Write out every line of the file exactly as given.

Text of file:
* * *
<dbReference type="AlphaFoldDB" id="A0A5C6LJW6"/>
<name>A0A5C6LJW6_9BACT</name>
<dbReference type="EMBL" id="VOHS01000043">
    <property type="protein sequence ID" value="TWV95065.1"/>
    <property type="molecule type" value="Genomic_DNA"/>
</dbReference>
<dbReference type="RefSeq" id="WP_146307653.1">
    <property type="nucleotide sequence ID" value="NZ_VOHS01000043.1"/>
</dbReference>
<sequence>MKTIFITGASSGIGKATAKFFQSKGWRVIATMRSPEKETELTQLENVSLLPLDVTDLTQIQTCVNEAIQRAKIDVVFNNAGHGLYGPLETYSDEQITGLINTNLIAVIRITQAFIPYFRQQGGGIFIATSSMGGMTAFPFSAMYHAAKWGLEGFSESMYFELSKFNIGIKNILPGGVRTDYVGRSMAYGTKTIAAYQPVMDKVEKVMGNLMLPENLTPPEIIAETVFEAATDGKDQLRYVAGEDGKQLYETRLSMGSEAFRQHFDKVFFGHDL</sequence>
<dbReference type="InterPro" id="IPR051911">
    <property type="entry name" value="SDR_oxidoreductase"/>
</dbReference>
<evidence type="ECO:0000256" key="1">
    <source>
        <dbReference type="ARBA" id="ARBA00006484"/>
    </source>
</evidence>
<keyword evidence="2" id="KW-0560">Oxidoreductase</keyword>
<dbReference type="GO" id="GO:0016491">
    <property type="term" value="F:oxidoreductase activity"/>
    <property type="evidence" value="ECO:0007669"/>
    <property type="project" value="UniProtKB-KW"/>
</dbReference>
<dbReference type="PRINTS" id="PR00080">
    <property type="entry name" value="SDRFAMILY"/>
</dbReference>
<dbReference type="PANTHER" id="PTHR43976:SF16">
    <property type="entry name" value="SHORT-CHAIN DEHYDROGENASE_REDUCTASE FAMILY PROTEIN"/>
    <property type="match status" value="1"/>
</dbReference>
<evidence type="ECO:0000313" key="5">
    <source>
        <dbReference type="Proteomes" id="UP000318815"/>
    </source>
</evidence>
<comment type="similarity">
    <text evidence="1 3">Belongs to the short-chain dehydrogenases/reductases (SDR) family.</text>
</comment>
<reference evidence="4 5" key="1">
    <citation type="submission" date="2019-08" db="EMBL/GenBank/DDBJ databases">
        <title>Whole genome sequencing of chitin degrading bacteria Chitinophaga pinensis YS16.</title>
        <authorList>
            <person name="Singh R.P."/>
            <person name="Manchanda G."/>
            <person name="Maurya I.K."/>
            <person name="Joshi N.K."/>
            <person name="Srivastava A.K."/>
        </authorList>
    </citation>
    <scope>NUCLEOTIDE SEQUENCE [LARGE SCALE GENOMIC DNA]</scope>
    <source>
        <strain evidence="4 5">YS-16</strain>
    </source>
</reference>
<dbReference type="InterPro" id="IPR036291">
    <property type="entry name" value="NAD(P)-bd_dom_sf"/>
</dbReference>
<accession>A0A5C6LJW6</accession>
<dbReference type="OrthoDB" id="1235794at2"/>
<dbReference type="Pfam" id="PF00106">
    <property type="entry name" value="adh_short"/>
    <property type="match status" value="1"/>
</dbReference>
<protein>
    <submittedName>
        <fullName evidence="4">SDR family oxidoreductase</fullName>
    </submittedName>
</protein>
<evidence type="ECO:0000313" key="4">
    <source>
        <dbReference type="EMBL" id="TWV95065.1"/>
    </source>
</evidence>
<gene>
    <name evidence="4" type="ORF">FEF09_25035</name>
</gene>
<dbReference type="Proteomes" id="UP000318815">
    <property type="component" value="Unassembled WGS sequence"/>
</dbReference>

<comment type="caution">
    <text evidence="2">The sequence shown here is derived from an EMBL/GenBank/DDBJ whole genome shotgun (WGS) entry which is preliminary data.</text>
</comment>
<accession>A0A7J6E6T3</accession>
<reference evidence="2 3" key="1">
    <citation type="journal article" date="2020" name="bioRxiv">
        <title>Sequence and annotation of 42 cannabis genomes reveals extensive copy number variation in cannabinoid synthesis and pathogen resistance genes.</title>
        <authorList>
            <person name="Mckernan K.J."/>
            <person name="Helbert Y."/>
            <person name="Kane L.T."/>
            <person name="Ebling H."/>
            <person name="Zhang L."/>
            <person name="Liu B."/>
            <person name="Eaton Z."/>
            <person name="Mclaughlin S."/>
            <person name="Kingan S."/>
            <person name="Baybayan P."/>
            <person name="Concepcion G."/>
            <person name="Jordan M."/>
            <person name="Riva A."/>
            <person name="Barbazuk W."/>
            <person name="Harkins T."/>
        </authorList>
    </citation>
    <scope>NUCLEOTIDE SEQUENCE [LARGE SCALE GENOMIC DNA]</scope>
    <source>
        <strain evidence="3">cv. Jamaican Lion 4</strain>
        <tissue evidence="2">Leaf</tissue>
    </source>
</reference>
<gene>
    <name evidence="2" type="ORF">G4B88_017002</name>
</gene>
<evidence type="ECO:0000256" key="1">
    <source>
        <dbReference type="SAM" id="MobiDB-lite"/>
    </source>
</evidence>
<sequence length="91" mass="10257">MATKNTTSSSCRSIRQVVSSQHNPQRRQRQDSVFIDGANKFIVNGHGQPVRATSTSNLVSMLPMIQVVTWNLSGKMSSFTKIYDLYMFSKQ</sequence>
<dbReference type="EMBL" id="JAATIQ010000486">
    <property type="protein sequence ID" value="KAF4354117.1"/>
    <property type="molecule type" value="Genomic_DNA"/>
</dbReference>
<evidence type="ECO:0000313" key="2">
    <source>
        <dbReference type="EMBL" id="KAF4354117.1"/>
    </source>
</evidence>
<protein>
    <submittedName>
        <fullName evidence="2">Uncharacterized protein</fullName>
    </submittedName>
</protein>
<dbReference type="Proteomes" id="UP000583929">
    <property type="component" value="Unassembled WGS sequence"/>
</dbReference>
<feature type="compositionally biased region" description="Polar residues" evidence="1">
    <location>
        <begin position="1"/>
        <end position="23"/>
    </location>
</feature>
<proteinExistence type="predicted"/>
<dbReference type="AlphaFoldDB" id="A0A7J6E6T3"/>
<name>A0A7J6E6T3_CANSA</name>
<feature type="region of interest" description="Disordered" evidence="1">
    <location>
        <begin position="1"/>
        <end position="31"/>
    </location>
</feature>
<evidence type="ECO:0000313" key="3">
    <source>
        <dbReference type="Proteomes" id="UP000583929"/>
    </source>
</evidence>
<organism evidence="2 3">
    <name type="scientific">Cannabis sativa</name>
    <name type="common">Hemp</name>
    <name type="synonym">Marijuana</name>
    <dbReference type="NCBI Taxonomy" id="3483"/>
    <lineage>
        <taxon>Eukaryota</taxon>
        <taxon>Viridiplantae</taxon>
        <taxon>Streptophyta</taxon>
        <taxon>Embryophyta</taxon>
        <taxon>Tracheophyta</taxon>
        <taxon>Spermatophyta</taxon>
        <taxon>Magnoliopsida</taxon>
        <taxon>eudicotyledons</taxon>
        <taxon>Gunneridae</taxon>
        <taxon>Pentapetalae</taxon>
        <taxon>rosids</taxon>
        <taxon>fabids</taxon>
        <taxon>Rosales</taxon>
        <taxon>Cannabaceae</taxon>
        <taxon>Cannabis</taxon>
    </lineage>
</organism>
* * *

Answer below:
<dbReference type="AlphaFoldDB" id="A0A5C6LJW6"/>
<name>A0A5C6LJW6_9BACT</name>
<dbReference type="EMBL" id="VOHS01000043">
    <property type="protein sequence ID" value="TWV95065.1"/>
    <property type="molecule type" value="Genomic_DNA"/>
</dbReference>
<dbReference type="RefSeq" id="WP_146307653.1">
    <property type="nucleotide sequence ID" value="NZ_VOHS01000043.1"/>
</dbReference>
<sequence>MKTIFITGASSGIGKATAKFFQSKGWRVIATMRSPEKETELTQLENVSLLPLDVTDLTQIQTCVNEAIQRAKIDVVFNNAGHGLYGPLETYSDEQITGLINTNLIAVIRITQAFIPYFRQQGGGIFIATSSMGGMTAFPFSAMYHAAKWGLEGFSESMYFELSKFNIGIKNILPGGVRTDYVGRSMAYGTKTIAAYQPVMDKVEKVMGNLMLPENLTPPEIIAETVFEAATDGKDQLRYVAGEDGKQLYETRLSMGSEAFRQHFDKVFFGHDL</sequence>
<dbReference type="InterPro" id="IPR051911">
    <property type="entry name" value="SDR_oxidoreductase"/>
</dbReference>
<evidence type="ECO:0000256" key="1">
    <source>
        <dbReference type="ARBA" id="ARBA00006484"/>
    </source>
</evidence>
<keyword evidence="2" id="KW-0560">Oxidoreductase</keyword>
<dbReference type="GO" id="GO:0016491">
    <property type="term" value="F:oxidoreductase activity"/>
    <property type="evidence" value="ECO:0007669"/>
    <property type="project" value="UniProtKB-KW"/>
</dbReference>
<dbReference type="PRINTS" id="PR00080">
    <property type="entry name" value="SDRFAMILY"/>
</dbReference>
<dbReference type="PANTHER" id="PTHR43976:SF16">
    <property type="entry name" value="SHORT-CHAIN DEHYDROGENASE_REDUCTASE FAMILY PROTEIN"/>
    <property type="match status" value="1"/>
</dbReference>
<evidence type="ECO:0000313" key="5">
    <source>
        <dbReference type="Proteomes" id="UP000318815"/>
    </source>
</evidence>
<comment type="similarity">
    <text evidence="1 3">Belongs to the short-chain dehydrogenases/reductases (SDR) family.</text>
</comment>
<reference evidence="4 5" key="1">
    <citation type="submission" date="2019-08" db="EMBL/GenBank/DDBJ databases">
        <title>Whole genome sequencing of chitin degrading bacteria Chitinophaga pinensis YS16.</title>
        <authorList>
            <person name="Singh R.P."/>
            <person name="Manchanda G."/>
            <person name="Maurya I.K."/>
            <person name="Joshi N.K."/>
            <person name="Srivastava A.K."/>
        </authorList>
    </citation>
    <scope>NUCLEOTIDE SEQUENCE [LARGE SCALE GENOMIC DNA]</scope>
    <source>
        <strain evidence="4 5">YS-16</strain>
    </source>
</reference>
<dbReference type="InterPro" id="IPR036291">
    <property type="entry name" value="NAD(P)-bd_dom_sf"/>
</dbReference>
<accession>A0A5C6LJW6</accession>
<dbReference type="OrthoDB" id="1235794at2"/>
<dbReference type="Pfam" id="PF00106">
    <property type="entry name" value="adh_short"/>
    <property type="match status" value="1"/>
</dbReference>
<protein>
    <submittedName>
        <fullName evidence="4">SDR family oxidoreductase</fullName>
    </submittedName>
</protein>
<evidence type="ECO:0000313" key="4">
    <source>
        <dbReference type="EMBL" id="TWV95065.1"/>
    </source>
</evidence>
<gene>
    <name evidence="4" type="ORF">FEF09_25035</name>
</gene>
<dbReference type="Proteomes" id="UP000318815">
    <property type="component" value="Unassembled WGS sequence"/>
</dbReference>

<comment type="caution">
    <text evidence="2">The sequence shown here is derived from an EMBL/GenBank/DDBJ whole genome shotgun (WGS) entry which is preliminary data.</text>
</comment>
<accession>A0A7J6E6T3</accession>
<reference evidence="2 3" key="1">
    <citation type="journal article" date="2020" name="bioRxiv">
        <title>Sequence and annotation of 42 cannabis genomes reveals extensive copy number variation in cannabinoid synthesis and pathogen resistance genes.</title>
        <authorList>
            <person name="Mckernan K.J."/>
            <person name="Helbert Y."/>
            <person name="Kane L.T."/>
            <person name="Ebling H."/>
            <person name="Zhang L."/>
            <person name="Liu B."/>
            <person name="Eaton Z."/>
            <person name="Mclaughlin S."/>
            <person name="Kingan S."/>
            <person name="Baybayan P."/>
            <person name="Concepcion G."/>
            <person name="Jordan M."/>
            <person name="Riva A."/>
            <person name="Barbazuk W."/>
            <person name="Harkins T."/>
        </authorList>
    </citation>
    <scope>NUCLEOTIDE SEQUENCE [LARGE SCALE GENOMIC DNA]</scope>
    <source>
        <strain evidence="3">cv. Jamaican Lion 4</strain>
        <tissue evidence="2">Leaf</tissue>
    </source>
</reference>
<gene>
    <name evidence="2" type="ORF">G4B88_017002</name>
</gene>
<evidence type="ECO:0000256" key="1">
    <source>
        <dbReference type="SAM" id="MobiDB-lite"/>
    </source>
</evidence>
<sequence length="91" mass="10257">MATKNTTSSSCRSIRQVVSSQHNPQRRQRQDSVFIDGANKFIVNGHGQPVRATSTSNLVSMLPMIQVVTWNLSGKMSSFTKIYDLYMFSKQ</sequence>
<dbReference type="EMBL" id="JAATIQ010000486">
    <property type="protein sequence ID" value="KAF4354117.1"/>
    <property type="molecule type" value="Genomic_DNA"/>
</dbReference>
<evidence type="ECO:0000313" key="2">
    <source>
        <dbReference type="EMBL" id="KAF4354117.1"/>
    </source>
</evidence>
<protein>
    <submittedName>
        <fullName evidence="2">Uncharacterized protein</fullName>
    </submittedName>
</protein>
<dbReference type="Proteomes" id="UP000583929">
    <property type="component" value="Unassembled WGS sequence"/>
</dbReference>
<feature type="compositionally biased region" description="Polar residues" evidence="1">
    <location>
        <begin position="1"/>
        <end position="23"/>
    </location>
</feature>
<proteinExistence type="predicted"/>
<dbReference type="AlphaFoldDB" id="A0A7J6E6T3"/>
<name>A0A7J6E6T3_CANSA</name>
<feature type="region of interest" description="Disordered" evidence="1">
    <location>
        <begin position="1"/>
        <end position="31"/>
    </location>
</feature>
<evidence type="ECO:0000313" key="3">
    <source>
        <dbReference type="Proteomes" id="UP000583929"/>
    </source>
</evidence>
<organism evidence="2 3">
    <name type="scientific">Cannabis sativa</name>
    <name type="common">Hemp</name>
    <name type="synonym">Marijuana</name>
    <dbReference type="NCBI Taxonomy" id="3483"/>
    <lineage>
        <taxon>Eukaryota</taxon>
        <taxon>Viridiplantae</taxon>
        <taxon>Streptophyta</taxon>
        <taxon>Embryophyta</taxon>
        <taxon>Tracheophyta</taxon>
        <taxon>Spermatophyta</taxon>
        <taxon>Magnoliopsida</taxon>
        <taxon>eudicotyledons</taxon>
        <taxon>Gunneridae</taxon>
        <taxon>Pentapetalae</taxon>
        <taxon>rosids</taxon>
        <taxon>fabids</taxon>
        <taxon>Rosales</taxon>
        <taxon>Cannabaceae</taxon>
        <taxon>Cannabis</taxon>
    </lineage>
</organism>